Keith Crown

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Keith Crown (May 27, 1918 – January 31, 2010) was an American abstract painter and Professor of Art at the University of Southern California, best known for his vibrant, expressive watercolors of the American southwest.[1][2]

Keith Crown


Keith Crown was born in Keokuk, Iowa and grew up in Gary, Indiana. He attended the Art Institute of Chicago from 1936–40 and from 1945–46, earning a bachelor's degree in fine art. He served as Staff Sergeant and Infantry Artist in the South Pacific during World War II, where he was a field correspondent providing combat-area illustrations to Yank, the Army Weekly. He was awarded the Bronze Star Medal.

From 1946 to 1983, Crown taught painting and drawing at the University of Southern California Roski School of Fine Art. During his early years in Los Angeles, he painted abstract seascapes, cityscapes and still lifes in oil, casein and watercolor. Like John Marin and Charles Burchfield, Crown wanted to paint invisible elements of nature: wind, moisture, temperature, odors and sounds that were specific to a particular place and time. Other artists who were principal influences in his development include Cézanne, Van Gogh, and Matisse as well as the contemporary painters Milton Avery, Jackson Pollock, and Mark Rothko.

In 1956, he took his first sabbatical leave to Taos, New Mexico, which "was to become an important source of new subject matter."[3] This period of the late 50s and early 60s marks the beginning of the shift to watercolor as his primary medium, and when he first describes himself as an abstract impressionist.[4] Throughout his career Crown was particularly drawn to the landscape of the American southwest and eventually built a home near Taos, but he also spent summers and sabbaticals painting in the states of Wisconsin, Massachusetts, Illinois, Missouri, and as far away as England and the Netherlands.

In 1959 Crown served as President of the National Watercolor Society (NWS, formerly the California Watercolor Society) and was awarded its Lifetime Achievement Award in 2009.[5] He was one of the Founding Board of Directors, Los Angeles chapter of Artist's Equity. In 2003 he received a Lifetime Achievement Award from the Watercolor Honor Society. He retired from teaching in 1983 and moved to Columbia, Missouri with his wife, a professor of Art History at the University of Missouri, Columbia. His paintings have appeared in more than 200 juried and solo exhibitions. He died on January 31, 2010 and is buried in Palos Verdes, California.


Crown's work is represented in many public and private museums and collections including:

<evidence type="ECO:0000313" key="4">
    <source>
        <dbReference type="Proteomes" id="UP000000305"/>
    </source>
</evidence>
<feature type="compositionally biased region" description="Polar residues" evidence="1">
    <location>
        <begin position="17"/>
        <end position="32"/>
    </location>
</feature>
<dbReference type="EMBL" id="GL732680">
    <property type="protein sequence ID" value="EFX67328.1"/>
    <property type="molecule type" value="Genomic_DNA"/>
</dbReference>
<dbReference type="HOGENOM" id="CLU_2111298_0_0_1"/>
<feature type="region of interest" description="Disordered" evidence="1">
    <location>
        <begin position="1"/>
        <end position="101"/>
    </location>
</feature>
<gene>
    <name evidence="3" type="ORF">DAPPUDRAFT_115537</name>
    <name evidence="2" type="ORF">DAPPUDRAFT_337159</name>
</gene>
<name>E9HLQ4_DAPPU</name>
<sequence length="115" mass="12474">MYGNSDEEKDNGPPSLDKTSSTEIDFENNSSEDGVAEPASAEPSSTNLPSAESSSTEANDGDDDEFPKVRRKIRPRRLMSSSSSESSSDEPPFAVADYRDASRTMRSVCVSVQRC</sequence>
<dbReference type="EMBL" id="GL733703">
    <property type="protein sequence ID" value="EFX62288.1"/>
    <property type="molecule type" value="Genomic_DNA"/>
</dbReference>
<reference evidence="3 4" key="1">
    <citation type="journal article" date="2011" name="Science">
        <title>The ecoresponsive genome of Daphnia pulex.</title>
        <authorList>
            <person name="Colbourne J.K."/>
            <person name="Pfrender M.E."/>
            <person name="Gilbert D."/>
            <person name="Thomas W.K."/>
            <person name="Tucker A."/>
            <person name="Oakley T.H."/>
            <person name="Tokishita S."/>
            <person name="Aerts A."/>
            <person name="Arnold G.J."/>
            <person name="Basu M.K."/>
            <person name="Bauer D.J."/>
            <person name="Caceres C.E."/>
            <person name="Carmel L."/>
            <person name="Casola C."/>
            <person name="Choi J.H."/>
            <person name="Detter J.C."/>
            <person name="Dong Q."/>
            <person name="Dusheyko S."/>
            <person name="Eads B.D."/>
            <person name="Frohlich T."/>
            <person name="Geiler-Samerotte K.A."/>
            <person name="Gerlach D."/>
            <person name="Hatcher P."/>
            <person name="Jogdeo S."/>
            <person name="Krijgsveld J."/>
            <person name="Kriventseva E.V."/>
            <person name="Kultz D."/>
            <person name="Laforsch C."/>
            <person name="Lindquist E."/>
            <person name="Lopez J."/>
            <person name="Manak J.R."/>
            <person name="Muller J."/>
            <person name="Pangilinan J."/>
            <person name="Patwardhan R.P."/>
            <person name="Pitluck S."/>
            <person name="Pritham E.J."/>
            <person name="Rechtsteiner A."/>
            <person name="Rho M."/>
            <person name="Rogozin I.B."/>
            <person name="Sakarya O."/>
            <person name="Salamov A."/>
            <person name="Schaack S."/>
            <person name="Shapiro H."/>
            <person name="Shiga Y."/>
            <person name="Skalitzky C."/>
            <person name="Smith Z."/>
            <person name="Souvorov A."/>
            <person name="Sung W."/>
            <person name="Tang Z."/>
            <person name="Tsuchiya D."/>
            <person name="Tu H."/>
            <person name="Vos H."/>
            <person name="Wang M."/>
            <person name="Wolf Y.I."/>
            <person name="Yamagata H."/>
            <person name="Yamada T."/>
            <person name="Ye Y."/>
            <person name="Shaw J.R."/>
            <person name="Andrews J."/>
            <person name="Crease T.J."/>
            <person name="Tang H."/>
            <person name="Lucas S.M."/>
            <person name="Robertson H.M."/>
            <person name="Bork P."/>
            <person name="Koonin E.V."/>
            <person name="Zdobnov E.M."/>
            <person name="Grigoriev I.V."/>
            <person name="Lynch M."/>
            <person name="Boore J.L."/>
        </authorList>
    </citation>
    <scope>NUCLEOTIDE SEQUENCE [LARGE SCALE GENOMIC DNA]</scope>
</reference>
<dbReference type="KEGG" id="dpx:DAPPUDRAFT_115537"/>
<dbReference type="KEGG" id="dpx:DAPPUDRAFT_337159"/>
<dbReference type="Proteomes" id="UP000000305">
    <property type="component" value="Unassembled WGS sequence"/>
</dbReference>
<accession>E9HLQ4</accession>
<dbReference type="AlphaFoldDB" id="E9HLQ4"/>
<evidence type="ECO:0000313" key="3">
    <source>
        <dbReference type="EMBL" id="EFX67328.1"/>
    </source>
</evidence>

• The Phillips Collection, Washington DC
  • Anne S. K. Brown Military Collection, Brown University, Providence, RI
  • The Ackland Museum, Chapel Hill, NC
  • Los Angeles County Museum, Los Angeles
  • Harwood Museum of Art, Taos, NM
  • Springfield Art Museum, Springfield, MO
  • The Gene Crain Collection of California Watercolors, Laguna Beach, CA
  • Museum of Art and Archaeology, University of Missouri, Columbia, MO
  • Missouri Student Unions Public Arts Collection, University of Missouri, Columbia, MO

Further reading[edit]

  • Albert, Greg, editor. SPLASH - America's Best Watercolors. Cincinnati, Ohio:North Light Books, 1991.
  • Betts, Edward. Master Class in Watercolor. New York: Watson-Guptill, 1975.
  • Brommer, Gerald. Transparent Watercolor: Ideas and Techniques. Worcester, MA: Davis Publications, 1973.
  • Carhart, Mary. Watercolor - See for Yourself - Subject Unit: Mountain Landscape. New York: M. Grumbacher, 1983.
  • Goldsmith, Laurence. Watercolor Bold and Free. New York: Watson-Guptill, 1980
  • McClelland, T. Gordon and Last, Jay T. The California Style - California Artists (1925–1955). Beverly Hills, CA: Hillcrest Press, 1985.
  • Porter, Albert W. Expressive Watercolor Techniques. Worcester, MA: David Publications, 1982.
  • Reep, Edward. The Content of Watercolor. New York: Van Nostrand Reinhold Company, 1969 and 1983.
  • Reich, Sheldon. Keith Crown: Watercolors. Columbia, Missouri: University of Missouri Press, 1986.
  • Schink, Christopher. Mastering Color and Design in Watercolor. New York: Watson-Guptill, 1981.

External links[edit]

Exhibition: Mid-Missouri Landscapes: Keith Crown and Joel Chrisman -


  1. ^ "Obituary of Keith Crown". Los Angeles Times. February 5, 2010. Retrieved 20 December 2014. 
  2. ^ Reich, Sheldon. Keith Crown: Watercolors. Columbia, Missouri: University of Missouri Press, 1986.
  3. ^ Reich, Sheldon. Keith Crown: Watercolors. Columbia, Missouri: University of Missouri Press, 1986. pp. 52-53.
  4. ^ Reich, Sheldon. Keith Crown: Watercolors. Columbia, Missouri: University of Missouri Press, 1986. pp. 52-53.
  5. ^ Archived January 4, 2011, at the Wayback Machine.